Up to £10 million is now available to help providers develop new ways of supporting adults to progress or retrain, the Department for Education has announced.
The flexible learning fund, launched today, is part of a £40 million package piloting new approaches to lifelong learning that were announced in this year’s spring budget.
The pilot fund has been “established in the context of the Conservative manifesto commitment to produce ‘the best programme of learning and training for those in work and returning to work in the developed world’.”
It will provide grants of up £1 million to projects that “design, or enhance a method of delivering learning that is not currently widely available, and that is accessible to in-work adults or labour-market returners, catering to their specific needs in a way that breaks down barriers to learning faced by these groups”.
To be considered for funding, projects must “centre on the delivery of basic skills, or on intermediate or higher level technical learning”.
Proposals are expected to fit within at least one of four “categories of interest”.
These include delivery of a “flexible or convenient timetable”, such as outside normal working hours, or “outside the classroom”.
The remaining two categories cover “making online and blended learning work for adults”, and “delivery methods that allow for caring responsibilities and returning to the labour market”.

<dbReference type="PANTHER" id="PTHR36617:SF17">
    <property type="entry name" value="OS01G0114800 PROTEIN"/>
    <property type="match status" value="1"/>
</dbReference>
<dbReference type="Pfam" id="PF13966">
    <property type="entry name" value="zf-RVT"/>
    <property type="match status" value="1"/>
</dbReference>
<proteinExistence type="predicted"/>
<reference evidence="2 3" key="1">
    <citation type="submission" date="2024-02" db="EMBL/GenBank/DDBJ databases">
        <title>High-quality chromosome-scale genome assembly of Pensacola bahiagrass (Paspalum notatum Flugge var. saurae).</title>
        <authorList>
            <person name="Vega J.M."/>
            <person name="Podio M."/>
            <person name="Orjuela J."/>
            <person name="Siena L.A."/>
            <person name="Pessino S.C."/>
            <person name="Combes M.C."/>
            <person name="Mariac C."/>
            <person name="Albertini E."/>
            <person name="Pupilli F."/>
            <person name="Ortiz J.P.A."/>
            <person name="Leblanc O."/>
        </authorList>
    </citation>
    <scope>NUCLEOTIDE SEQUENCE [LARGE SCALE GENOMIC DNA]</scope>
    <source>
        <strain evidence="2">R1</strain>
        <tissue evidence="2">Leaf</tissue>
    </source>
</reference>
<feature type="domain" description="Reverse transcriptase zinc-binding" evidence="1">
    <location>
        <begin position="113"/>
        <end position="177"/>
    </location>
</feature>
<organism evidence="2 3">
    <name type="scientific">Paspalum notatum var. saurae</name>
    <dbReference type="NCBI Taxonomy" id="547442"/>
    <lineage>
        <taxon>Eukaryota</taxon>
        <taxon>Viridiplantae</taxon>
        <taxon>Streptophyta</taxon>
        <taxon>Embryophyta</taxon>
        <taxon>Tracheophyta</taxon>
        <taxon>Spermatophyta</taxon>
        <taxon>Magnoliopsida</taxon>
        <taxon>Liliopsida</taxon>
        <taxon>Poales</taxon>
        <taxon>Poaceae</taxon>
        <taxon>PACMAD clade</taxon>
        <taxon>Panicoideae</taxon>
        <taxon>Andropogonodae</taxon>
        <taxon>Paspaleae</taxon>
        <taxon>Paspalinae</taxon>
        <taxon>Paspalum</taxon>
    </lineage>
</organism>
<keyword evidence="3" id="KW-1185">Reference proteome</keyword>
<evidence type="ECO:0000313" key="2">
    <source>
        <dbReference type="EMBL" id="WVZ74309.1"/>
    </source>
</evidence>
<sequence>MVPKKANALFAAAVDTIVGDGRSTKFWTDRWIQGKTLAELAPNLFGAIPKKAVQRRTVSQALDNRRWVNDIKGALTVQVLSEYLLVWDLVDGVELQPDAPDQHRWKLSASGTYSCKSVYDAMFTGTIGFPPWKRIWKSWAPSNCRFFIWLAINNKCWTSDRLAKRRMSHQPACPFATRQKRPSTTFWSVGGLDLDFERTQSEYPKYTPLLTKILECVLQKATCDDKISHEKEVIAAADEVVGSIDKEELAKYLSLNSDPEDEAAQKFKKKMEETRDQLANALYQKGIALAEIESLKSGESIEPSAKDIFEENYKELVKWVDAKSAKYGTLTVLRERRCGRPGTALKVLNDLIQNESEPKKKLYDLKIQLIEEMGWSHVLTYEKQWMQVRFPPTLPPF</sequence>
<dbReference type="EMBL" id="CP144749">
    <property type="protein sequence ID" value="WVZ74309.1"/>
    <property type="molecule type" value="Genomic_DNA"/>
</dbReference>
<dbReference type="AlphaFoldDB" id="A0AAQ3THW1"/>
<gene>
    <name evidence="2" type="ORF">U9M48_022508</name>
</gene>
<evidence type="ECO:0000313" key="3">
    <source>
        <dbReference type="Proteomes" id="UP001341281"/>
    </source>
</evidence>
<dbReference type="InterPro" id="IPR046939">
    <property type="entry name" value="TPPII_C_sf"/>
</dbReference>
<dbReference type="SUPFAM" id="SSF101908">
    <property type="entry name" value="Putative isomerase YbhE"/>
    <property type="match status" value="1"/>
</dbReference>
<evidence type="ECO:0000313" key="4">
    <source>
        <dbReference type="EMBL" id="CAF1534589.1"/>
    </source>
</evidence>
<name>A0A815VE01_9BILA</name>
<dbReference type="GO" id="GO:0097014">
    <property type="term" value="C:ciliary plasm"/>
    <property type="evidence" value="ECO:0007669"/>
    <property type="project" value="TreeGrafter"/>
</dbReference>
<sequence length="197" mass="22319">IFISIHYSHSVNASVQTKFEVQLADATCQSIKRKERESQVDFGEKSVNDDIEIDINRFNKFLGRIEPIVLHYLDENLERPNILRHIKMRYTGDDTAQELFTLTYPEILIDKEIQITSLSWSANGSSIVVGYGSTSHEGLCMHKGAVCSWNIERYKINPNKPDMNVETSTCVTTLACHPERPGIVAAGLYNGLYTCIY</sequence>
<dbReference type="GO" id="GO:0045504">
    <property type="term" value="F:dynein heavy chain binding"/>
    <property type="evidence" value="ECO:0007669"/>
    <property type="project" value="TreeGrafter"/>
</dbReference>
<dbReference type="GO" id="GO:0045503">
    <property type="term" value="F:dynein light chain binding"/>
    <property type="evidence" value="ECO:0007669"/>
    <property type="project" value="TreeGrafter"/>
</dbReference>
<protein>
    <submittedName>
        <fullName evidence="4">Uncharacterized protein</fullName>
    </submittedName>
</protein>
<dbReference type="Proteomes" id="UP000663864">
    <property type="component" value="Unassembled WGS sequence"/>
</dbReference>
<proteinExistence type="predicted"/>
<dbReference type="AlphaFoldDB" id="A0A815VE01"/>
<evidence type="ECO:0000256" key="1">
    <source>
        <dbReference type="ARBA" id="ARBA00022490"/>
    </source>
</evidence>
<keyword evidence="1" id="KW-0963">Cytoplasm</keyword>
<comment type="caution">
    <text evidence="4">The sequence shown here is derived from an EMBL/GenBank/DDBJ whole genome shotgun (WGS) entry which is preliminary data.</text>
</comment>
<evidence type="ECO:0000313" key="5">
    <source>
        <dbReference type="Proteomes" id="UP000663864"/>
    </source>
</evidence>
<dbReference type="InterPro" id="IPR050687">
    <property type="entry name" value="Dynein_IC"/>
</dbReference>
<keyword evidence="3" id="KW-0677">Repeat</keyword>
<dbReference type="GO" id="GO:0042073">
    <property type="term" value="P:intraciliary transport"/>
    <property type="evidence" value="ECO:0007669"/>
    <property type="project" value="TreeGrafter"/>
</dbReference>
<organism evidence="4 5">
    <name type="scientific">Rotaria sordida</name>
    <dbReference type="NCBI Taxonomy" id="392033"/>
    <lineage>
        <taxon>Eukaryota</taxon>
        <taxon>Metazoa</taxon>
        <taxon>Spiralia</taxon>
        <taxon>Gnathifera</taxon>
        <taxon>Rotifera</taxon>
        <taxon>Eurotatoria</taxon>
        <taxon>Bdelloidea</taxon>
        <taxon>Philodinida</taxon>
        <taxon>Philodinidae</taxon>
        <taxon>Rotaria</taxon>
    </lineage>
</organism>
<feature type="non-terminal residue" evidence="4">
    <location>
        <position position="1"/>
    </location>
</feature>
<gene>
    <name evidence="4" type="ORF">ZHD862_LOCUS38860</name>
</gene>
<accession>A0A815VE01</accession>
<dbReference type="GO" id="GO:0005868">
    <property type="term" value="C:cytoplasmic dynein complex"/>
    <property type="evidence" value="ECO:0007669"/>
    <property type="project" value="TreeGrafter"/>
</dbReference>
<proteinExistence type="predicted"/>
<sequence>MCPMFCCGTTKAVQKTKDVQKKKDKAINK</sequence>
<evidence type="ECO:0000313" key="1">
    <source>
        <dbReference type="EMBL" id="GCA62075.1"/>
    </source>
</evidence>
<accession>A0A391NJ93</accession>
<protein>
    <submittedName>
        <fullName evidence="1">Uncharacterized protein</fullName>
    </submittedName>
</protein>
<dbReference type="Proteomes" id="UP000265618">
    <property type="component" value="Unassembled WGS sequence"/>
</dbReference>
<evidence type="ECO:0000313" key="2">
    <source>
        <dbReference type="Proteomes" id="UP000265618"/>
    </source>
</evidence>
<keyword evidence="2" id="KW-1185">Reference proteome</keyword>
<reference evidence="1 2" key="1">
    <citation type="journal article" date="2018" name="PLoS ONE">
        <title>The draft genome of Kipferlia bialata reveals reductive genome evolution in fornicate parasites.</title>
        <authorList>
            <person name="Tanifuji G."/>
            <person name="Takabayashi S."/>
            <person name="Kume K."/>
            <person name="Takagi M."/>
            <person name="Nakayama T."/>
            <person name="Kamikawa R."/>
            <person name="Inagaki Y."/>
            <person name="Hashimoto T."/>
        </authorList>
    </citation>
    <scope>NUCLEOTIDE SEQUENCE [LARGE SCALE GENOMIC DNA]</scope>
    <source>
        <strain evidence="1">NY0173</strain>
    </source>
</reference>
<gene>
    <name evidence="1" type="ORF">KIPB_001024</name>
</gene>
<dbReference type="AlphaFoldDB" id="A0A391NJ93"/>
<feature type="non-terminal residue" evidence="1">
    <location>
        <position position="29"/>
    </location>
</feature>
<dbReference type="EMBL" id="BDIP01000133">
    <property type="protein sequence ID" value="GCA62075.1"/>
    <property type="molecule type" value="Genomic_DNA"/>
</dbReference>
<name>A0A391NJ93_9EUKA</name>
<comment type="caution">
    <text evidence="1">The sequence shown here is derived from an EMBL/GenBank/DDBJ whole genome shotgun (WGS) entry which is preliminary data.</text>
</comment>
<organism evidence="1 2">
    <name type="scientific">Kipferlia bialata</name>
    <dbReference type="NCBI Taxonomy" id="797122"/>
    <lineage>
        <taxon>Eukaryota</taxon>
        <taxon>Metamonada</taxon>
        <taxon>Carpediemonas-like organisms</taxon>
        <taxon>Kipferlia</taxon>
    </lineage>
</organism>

Bids, which are welcomed from single organisations or partnerships, are expected to “show the support of relevant employers or employer bodies”.
Up to £1 million is available per project, although projects that “present exceptionally good value for money” or which would lend themselves to “more valuable and robust evaluation” may be able to bid for more.
The cash can be used towards the “design and development” of the project, although funding may also be awarded towards the “additional costs that non-standard forms of delivery accrue”.
The deadline for applications to the fund is January 31 2018, and grant support is available until March 2019.
The government’s industrial strategy green paper, published in January, acknowledged a “growing challenge” with lifelong learning.
“People are living and working longer, but training across working life is going down,” it stated.
It committed to exploring “ambitious new approaches to encouraging lifelong learning, which could include assessing changes to the costs people face to make them less daunting, improving outreach to people where industries are changing, and providing better information”.